Written by Joshua Mcdowell
Yarra Eco Pty Ltd
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When pruning or removing a tree on your property, there are always going to be byproducts produced in the form of branches, logs and sawdust. Luckily for everybody involved, there are several different uses for the byproducts that are generated from tree work.
Unless there is a large open area, your tree is likely going to be climbed and dismantled piece by piece. This process always goes in the same order, which is branches first (albeit sometimes really large ones), and logwood second which can also differ in terms of size due to access. Finally, if the stump is being removed, you’d grind that out at the end. The branches that are removed from the extremities of larger trees will usually fit straight into the wood chipper in one go, and sometimes smaller trees can be chipped whole without the need to cut them up or process them.
The mulch generated from chipping the branches will be a good balance of ‘green’ and ‘brown’ composting materials, meaning nitrogen and carbon-rich respectively. Some people prefer to let mulch sit in a pile for a couple of months to start breaking down, and whilst this can be good practise, there’s no harm in using fresh mulch as surface cover. It is great for the purposes of moisture retention and weed suppression in garden beds and around the base of trees. Be careful not to stack mulch too high around the trunk of a tree, however, as this can have a detrimental effect.
Logwood is the material that we come across once all of the outer extremities have been removed from larger tree specimens. These lengths of timber can either be mulched with a large wood chipper (depending upon their size) similarly to the branches prior, or they can be cut into firewood rounds. The mulch produced by purely chipping logs is much more carbon-heavy, and it looks a lot neater than that of chipping the foliage with leaves on it. This would look fantastic on the ground inside of a play area, or a mulched pathway.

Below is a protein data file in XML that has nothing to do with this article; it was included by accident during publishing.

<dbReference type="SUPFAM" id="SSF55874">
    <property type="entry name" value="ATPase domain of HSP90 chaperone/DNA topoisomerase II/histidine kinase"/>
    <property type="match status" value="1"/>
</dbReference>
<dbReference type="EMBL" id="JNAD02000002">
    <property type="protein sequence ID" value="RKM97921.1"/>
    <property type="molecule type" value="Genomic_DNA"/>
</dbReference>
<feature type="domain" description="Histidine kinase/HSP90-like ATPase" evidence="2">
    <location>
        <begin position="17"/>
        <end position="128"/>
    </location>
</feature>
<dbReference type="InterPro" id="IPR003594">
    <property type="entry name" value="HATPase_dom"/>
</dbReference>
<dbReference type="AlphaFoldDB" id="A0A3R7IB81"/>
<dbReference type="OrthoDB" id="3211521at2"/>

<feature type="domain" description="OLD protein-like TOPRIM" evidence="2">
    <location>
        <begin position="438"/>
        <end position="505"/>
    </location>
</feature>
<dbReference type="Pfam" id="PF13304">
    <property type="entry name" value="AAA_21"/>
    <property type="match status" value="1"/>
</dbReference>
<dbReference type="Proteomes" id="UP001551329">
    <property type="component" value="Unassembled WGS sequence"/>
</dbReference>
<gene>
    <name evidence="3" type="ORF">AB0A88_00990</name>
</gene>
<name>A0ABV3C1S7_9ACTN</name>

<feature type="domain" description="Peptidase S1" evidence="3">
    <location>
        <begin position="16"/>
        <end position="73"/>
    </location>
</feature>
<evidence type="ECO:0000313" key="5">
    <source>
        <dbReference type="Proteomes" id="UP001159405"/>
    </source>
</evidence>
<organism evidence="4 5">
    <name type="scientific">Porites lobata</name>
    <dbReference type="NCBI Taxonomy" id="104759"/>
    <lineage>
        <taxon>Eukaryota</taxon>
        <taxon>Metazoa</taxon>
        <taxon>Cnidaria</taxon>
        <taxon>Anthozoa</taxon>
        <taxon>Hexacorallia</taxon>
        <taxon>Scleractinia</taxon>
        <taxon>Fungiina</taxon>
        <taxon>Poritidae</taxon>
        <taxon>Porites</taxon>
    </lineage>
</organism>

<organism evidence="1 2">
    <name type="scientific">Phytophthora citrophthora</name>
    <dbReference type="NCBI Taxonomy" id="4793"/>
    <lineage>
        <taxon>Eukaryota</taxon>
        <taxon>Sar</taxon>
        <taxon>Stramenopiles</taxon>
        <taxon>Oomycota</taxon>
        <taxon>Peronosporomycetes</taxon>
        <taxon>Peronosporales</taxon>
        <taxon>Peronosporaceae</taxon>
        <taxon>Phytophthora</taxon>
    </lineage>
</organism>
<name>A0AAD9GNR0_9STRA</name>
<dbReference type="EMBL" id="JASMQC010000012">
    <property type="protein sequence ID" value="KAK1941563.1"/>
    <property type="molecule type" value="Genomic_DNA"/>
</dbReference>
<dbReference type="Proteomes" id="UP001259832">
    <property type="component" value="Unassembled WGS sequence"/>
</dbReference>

Firewood rounds are pieces of wood, cut to the desired length (usually marginally smaller than whatever the opening of the customer’s log fire measures) which we can then stack into a pile ready for splitting. Although we don’t typically offer the service of splitting log rounds into small firewood, we can point you in the right direction if wood splitter hire is what you’re after.
Thanks for taking the time to read this article. If you would like to discuss any of the information mentioned, please do not hesitate to get in touch with us at Yarra Eco Pty Ltd.